He warns: “As machines get smarter and smarter, it becomes more important that their goals, what they are trying to achieve with their decisions, are closely aligned with human values.
“A domestic robot, for example, will have to know that you value your cat, and that the cat is not something that can be put in the oven for dinner just because the fridge is empty.”
Dominique Chu is a senior lecturer at the University of Kent with specific interests in computational intelligence and future computing.
He told us: “I don’t think we will make artificial humans, and I have to ask why would we need to.
“Do we want these robots in our old people’s homes so we don’t have to concerns ourselves with them anymore. Or in prison – will a robot be able to rehabilitate the inmates?”
He added: “In the future we will have robots for certain tasks like household chores but in a way we already have those, like dishwashers.
“There will always be so many short-comings with artificial intelligence at a human level. That is because the brain is so complex, we still don’t understand how it all works. Until that has been done, we won’t be able to program robots to that level, and again I have to ask if really want to go that far.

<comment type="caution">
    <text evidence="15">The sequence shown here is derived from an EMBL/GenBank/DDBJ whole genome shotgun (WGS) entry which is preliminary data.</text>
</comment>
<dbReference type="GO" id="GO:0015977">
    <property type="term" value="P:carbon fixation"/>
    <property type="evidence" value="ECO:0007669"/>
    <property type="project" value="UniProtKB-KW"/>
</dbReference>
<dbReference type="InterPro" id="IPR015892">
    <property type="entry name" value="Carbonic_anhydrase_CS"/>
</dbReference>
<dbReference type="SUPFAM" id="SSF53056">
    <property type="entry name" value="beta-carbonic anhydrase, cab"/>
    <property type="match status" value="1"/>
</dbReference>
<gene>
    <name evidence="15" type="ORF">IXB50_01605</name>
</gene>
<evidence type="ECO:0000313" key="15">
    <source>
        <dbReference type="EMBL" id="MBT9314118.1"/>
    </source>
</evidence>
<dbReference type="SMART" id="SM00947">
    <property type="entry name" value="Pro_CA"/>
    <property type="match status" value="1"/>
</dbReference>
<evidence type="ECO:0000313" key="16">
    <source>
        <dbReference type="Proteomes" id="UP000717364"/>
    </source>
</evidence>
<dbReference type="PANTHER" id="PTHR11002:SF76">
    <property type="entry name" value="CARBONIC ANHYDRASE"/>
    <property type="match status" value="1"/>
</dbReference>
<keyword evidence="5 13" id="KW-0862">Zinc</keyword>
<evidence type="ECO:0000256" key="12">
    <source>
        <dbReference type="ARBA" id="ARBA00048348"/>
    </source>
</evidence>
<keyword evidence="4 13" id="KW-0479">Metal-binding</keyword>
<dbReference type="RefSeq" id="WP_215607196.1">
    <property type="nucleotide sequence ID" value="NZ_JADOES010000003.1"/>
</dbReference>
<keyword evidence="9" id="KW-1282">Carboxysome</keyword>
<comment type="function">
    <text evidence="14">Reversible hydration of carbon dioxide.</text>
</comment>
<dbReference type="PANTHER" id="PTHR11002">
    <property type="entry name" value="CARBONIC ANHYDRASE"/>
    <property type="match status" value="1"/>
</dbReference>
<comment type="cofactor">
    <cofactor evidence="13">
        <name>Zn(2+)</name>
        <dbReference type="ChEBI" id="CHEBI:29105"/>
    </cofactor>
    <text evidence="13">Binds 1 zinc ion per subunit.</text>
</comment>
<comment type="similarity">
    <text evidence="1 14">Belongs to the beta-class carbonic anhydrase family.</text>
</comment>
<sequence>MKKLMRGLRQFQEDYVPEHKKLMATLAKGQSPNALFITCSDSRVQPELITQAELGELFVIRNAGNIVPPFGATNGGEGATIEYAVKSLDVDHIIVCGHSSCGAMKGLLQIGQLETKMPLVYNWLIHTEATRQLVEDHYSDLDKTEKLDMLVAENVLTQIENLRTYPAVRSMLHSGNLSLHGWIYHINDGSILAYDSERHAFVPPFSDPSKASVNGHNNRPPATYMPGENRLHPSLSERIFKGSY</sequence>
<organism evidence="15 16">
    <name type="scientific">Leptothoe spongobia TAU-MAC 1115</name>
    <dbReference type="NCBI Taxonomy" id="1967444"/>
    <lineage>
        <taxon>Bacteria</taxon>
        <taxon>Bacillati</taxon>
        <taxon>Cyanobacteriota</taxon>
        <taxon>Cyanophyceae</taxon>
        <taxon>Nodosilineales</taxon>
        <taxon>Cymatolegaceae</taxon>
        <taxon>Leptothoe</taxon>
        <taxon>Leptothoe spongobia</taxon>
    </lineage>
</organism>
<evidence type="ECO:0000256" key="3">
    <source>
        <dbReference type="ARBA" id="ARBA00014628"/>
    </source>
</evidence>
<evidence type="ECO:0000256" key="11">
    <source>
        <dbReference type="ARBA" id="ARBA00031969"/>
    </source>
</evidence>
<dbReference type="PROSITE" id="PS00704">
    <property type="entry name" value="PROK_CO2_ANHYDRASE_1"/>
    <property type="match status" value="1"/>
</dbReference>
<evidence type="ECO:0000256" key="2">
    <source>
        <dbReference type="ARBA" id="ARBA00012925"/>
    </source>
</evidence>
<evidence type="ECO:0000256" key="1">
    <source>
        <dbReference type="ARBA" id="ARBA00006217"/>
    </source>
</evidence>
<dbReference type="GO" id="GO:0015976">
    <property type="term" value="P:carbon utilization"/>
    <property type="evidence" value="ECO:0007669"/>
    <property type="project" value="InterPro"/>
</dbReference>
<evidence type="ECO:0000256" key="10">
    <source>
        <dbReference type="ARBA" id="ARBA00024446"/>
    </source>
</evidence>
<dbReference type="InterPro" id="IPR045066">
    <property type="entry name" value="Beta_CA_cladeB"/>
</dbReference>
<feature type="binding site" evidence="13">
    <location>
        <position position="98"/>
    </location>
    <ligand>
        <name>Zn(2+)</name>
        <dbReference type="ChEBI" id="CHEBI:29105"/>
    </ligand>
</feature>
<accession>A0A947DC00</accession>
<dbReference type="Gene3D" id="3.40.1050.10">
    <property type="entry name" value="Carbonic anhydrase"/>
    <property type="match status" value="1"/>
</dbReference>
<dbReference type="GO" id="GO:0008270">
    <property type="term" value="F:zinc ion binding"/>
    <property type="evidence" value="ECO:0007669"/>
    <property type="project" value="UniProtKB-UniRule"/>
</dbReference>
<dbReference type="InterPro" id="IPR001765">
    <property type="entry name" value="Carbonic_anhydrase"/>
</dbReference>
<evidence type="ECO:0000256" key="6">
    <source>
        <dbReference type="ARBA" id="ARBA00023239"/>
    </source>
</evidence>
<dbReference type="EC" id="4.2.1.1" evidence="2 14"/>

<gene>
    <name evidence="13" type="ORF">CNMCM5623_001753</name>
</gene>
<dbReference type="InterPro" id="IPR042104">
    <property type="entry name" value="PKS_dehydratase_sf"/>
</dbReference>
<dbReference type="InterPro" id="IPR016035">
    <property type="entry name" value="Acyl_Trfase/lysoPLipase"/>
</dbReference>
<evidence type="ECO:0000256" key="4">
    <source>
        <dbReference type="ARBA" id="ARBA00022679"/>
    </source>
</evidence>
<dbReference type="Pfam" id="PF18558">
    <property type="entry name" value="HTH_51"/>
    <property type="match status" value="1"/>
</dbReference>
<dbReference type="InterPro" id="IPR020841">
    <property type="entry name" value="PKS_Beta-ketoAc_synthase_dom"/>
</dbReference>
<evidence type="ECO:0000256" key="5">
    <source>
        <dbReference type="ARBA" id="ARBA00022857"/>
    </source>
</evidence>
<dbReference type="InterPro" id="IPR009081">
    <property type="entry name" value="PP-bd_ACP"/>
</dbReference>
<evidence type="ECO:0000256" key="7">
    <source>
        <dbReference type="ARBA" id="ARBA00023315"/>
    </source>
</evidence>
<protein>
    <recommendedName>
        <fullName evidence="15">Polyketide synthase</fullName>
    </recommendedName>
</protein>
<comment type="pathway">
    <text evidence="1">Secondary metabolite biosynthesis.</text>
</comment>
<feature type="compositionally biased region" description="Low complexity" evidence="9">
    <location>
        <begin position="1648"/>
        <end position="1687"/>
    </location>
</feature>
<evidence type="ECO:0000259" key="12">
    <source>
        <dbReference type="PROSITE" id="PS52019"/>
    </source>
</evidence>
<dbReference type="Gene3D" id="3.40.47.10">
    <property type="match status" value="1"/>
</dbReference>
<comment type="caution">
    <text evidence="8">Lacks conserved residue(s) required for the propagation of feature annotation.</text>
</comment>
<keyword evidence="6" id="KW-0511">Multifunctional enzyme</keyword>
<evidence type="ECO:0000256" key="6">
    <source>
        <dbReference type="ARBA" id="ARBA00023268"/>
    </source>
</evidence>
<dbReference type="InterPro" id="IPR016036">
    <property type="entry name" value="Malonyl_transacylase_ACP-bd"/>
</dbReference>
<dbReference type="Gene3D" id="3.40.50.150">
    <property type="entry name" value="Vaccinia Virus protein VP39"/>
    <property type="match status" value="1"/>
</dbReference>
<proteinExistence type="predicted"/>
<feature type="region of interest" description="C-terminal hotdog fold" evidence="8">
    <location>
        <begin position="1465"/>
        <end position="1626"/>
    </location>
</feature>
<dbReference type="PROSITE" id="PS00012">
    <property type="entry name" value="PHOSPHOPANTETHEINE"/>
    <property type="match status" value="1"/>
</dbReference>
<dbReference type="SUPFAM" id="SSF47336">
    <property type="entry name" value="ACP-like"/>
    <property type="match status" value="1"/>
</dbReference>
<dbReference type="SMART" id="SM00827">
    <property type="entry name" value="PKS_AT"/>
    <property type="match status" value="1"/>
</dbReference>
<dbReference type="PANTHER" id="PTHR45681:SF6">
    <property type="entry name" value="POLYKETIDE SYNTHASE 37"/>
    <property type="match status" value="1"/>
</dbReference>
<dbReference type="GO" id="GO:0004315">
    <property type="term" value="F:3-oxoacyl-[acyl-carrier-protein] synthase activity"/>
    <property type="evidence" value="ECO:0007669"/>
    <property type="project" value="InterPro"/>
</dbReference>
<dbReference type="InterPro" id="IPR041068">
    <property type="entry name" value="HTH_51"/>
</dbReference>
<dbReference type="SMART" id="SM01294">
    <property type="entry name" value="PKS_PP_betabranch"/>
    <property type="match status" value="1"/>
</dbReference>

“The human mind is so complex, you won’t be able to code it at all. Having said that, we still don’t know what will be possible in another 100 years.
“You could eventually code simple emotions, but you could never have an interesting conversation with a robot, not yet at least.”
Actress Gemma Chan, who plays robot ‘synth’ Anita, is convinced they will be real soon. She said: “It’s just a step away from what we have now. I mean the technology we have already with iPhones and Siri [Apple’s in-built voice activated ‘assistant’ on its devices]; we call up a call centre, or ask our phone a question; you don’t necessarily have to speak to a person, you speak to a machine.
“This is just a step on from that in imagining a world where we do have humanoid servants or robots that do all the jobs that we can’t be bothered to do anymore.
“I think in parts of the world that’s already the case, where a lot of the work force has been replaced by machines, so we’re not far off really.”
She added: “In the world of Humans you get to see people’s fears and prejudices towards technology and the benefits and possibly the downsides of our lives being made easier in a way. But you know in gaining some things, you lose other things.
“In today’s age with the internet we seem to be so much more connected to the world and yet there’s a disconnect as well: we might talk to our family and friends less, we have less real interaction and I think the show explores all of those themes.”
There is no shortage of apocalyptic warnings of making such progress, including from the likes of Professor Stephen Hawking who said super-intelligent artificial intelligence “could spell the end of the human race”.
Like many others, Channel 4’s show centres around what is considered ‘the singularity’ – the moment when the technology we create becomes so sophisticated it assumes its own sense of awareness and surpasses our own abilities.